• Karolina

      I saw the above poster in Muenchen Hauptbahnhof a couple of weeks ago. It is huge and it is suspended from the ceiling right in the middle of the station in an attempt to make it as visible as possible. This is, of course, an attempt to legitimize a custom that is at odds with our culture. It is this kind of behaviours that give rise to the far right. We are being asked to accept people as they are while we are being made to change. This does not make sense.

    • Paul X

      I agree with you 100%

    • ZM

      Saying that women who choose to wear a scarf have been brainwashed is extremely insulting to women who are high achievers in all realms of life. Are you saying that no achievement of a woman who wears a head scarf counts? Because what you are saying is that she is incapable of using the capacities of her mind to self actualise herself. Wouldn’t you like to not think so narrow? The acts of sexual harassment are not the fault of these women.

    • Karolina

      ZM, please read my post carefully in order to find the answers to your questions. I wouldn’t blame people brainwashed from the cradle for simply displaying the symptoms of being brainwashed. However, they are participating in and promoting a culture which encourages violence towards women, so, yes, they are also part guilty in my mind.

      Insult is a subjective notion by the way and human rights law doesn’t allow censorship purely on the grounds of offence or insult. If you would like to live in this society you are expected to abide by its rules and laws. Otherwise, there are other places to go where executing someone on the grounds of insult is considered normal.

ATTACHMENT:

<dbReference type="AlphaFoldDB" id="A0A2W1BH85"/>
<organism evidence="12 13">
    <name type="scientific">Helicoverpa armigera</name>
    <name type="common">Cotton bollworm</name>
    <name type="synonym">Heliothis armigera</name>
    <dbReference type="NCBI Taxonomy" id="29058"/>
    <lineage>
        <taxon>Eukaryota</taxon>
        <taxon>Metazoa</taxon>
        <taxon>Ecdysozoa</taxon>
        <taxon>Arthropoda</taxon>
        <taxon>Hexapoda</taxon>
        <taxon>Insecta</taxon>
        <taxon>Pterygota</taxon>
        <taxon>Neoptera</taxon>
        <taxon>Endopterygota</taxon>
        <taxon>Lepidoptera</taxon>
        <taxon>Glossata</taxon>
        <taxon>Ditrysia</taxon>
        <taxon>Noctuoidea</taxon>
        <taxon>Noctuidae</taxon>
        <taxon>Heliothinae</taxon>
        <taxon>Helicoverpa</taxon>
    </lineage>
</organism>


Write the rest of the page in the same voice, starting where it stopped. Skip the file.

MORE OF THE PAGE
13. Michel

    The headscarf is an issue because the West is full of snowflakes who want to tell foreign women how to dress so foreign men can’t. Every culture is rooted in controlling impulse (look up governmentality) it’s just westerners are such snobs they have forgotten the way they police themselves internally.

  14. Yannick

    I think all three look perfectly fine. The attire is really what the beholder makes of it. I know some very critical scientists who also believe in God. I know some heterosexual businessmen who like to wear pink shirts. And I know some very smart and powerful women who prefer to wear a headscarf. Humans are full of paradoxes, and openness – even curiosity – to diversity is what matters. Let people be for X’s sake.

  15. merkurio

    Unless they have cancer it is abnormal for girls to wear the headscarf mandated by their families. It is not their choice. As an atheist I defend the ban of all religious symbols from public spaces.

    • ZM

      If you defend the ban of all religious symbols from public places, then would you like to include historical churches in the list?

    • Karolina